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Mol Plant. 2009 Jul;2(4):688-699. doi: 10.1093/mp/ssp026. Epub 2009 May 19.

A truncated Arabidopsis NUCLEOSOME ASSEMBLY PROTEIN 1, AtNAP1;3T, alters plant growth responses to abscisic acid and salt in the Atnap1;3-2 mutant.

Author information

1
Institut de Biologie Moléculaire des Plantes (IBMP) du CNRS, Université de Strasbourg (UdS), 12 rue du Général Zimmer, 67084 Strasbourg Cédex, France; State Key Laboratory of Genetic Engineering, Institute of Plant Biology, Department of Biochemistry, School of Life Sciences, Fudan University, Shanghai 200433, People's Republic of China.
2
State Key Laboratory of Genetic Engineering, Institute of Plant Biology, Department of Biochemistry, School of Life Sciences, Fudan University, Shanghai 200433, People's Republic of China. Electronic address: aiwudong@fudan.edu.cn.
3
Institut de Biologie Moléculaire des Plantes (IBMP) du CNRS, Université de Strasbourg (UdS), 12 rue du Général Zimmer, 67084 Strasbourg Cédex, France. Electronic address: Wen-Hui.Shen@ibmp-ulp.u-strasbg.fr.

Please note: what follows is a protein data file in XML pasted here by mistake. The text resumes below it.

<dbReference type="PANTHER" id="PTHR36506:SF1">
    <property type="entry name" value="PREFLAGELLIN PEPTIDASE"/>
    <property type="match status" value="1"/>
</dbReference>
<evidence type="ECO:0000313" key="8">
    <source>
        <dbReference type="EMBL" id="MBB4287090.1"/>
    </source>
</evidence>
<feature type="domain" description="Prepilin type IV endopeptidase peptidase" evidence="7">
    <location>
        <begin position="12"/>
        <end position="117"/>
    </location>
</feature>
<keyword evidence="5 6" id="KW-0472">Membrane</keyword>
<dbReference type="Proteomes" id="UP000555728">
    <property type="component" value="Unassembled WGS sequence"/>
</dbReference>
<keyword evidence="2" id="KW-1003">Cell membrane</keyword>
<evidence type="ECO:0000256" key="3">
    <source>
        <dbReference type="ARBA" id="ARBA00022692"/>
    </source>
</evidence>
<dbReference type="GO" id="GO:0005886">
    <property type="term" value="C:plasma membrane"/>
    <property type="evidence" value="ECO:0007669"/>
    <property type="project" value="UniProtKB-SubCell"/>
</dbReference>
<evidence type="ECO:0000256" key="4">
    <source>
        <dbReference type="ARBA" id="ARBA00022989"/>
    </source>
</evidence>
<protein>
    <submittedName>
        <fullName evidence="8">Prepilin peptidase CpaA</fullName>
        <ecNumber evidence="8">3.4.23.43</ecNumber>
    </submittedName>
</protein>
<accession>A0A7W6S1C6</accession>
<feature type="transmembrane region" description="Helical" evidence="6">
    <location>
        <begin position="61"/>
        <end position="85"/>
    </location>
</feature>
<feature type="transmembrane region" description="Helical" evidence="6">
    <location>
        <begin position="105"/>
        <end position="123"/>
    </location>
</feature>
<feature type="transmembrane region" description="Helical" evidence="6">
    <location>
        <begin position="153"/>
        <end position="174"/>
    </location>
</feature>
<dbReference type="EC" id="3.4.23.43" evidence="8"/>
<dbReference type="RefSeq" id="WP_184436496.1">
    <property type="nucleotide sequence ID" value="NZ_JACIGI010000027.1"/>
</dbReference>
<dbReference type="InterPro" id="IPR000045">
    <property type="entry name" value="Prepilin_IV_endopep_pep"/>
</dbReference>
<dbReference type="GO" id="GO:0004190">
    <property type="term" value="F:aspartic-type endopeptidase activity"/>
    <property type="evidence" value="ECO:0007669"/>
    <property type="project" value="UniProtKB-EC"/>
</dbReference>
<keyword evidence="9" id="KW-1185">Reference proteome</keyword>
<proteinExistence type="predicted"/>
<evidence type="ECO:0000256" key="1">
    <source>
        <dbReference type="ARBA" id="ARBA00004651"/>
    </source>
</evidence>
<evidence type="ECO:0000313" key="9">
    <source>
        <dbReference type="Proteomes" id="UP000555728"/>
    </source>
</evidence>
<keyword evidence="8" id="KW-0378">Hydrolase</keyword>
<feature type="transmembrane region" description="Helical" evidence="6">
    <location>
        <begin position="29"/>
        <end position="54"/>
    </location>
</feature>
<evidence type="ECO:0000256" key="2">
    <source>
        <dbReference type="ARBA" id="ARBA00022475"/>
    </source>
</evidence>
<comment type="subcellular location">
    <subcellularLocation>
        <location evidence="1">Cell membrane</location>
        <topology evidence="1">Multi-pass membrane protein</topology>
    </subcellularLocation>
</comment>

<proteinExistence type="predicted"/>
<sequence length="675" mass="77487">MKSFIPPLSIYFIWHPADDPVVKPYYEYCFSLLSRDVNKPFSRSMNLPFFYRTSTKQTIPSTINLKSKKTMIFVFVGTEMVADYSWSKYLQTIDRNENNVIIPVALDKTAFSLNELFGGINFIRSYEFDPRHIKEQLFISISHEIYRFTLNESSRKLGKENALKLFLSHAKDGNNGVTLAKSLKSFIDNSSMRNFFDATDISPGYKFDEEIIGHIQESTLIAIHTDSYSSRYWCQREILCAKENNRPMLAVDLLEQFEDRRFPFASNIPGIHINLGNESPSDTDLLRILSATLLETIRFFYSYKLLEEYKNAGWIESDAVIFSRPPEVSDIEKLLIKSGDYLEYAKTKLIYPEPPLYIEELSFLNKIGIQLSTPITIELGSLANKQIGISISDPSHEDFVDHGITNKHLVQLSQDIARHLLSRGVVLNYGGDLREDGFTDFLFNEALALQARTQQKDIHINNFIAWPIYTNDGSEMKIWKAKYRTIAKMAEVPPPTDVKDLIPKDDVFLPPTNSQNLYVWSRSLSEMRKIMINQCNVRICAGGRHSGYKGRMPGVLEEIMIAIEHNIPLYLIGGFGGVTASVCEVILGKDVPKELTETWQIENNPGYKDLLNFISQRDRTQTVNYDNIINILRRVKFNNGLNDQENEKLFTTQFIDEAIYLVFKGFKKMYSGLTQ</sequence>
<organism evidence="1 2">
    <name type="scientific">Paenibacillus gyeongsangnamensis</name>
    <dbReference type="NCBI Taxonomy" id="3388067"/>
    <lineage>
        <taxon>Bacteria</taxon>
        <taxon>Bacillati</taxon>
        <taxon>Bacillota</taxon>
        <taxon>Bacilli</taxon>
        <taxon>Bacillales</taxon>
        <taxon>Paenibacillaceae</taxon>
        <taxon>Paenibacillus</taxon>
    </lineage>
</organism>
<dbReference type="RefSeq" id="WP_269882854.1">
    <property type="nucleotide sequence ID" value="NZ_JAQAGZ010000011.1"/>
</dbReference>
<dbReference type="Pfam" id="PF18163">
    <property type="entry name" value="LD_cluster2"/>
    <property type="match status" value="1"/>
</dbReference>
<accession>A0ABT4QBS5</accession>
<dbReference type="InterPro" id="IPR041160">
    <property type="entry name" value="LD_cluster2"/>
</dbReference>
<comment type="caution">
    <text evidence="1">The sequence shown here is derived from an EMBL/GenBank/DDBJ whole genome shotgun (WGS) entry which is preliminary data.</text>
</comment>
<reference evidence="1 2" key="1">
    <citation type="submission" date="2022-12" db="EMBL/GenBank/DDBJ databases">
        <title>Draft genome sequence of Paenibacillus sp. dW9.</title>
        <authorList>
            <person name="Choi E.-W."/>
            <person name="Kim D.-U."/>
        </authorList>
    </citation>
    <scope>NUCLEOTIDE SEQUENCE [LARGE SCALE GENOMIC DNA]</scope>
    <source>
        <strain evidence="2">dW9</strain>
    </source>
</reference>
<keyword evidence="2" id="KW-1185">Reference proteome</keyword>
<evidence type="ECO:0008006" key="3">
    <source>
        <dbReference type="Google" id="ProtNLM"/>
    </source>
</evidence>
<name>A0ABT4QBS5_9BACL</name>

Abstract

Chromatin remodeling is thought to have crucial roles in plant adaptive response to environmental stimulus. Here, we report that, in Arabidopsis, the evolutionarily conserved histone chaperone, NUCLEOSOME ASSEMBLY PROTEIN 1 (NAP1), is involved in plant response to abscisic acid (ABA), a phytohormone important in stress adaptation. We show that simultaneous loss-of-function of AtNAP1;1, AtNAP1;2, and AtNAP1;3 (the triple mutant m123-1) caused a slight hypersensitive response to ABA in seedling growth. Strikingly, the other triple mutant m123-2 containing a different mutant allele of AtNAP1;3, the Atnap1;3-2 allele, showed a hyposensitive response to ABA and a decreased tolerance to salt stress. This ABA-hyposensitive and salt response phenotype specifically associated with the Atnap1;3-2 mutant allele. We show that this mutant allele produced a truncated protein, AtNAP1;3T, which lacks 34 amino acids at the C-terminus compared to the wild-type protein AtNAP1;3. We further show that the heterozygous plants containing the Atnap1;3-2 mutant allele as well as transgenic plants overexpressing AtNAP1;3T exhibit ABA-hyposensitive phenotype. It thus indicates that AtNAP1;3T functions as a dominant negative factor in ABA response. The expression of some ABA-responsive genes, including genes encoding protein kinases and transcription regulators, was found perturbed in the mutant and in the AtNAP1;3T transgenic plants. Taken together, our study uncovered AtNAP1 proteins as positive regulators and AtNAP1;3T as a negative regulator in ABA signaling pathways, providing a novel link of chromatin remodeling to hormonal and stress responses.

PMID:
19825649
DOI:
10.1093/mp/ssp026
[Indexed for MEDLINE]
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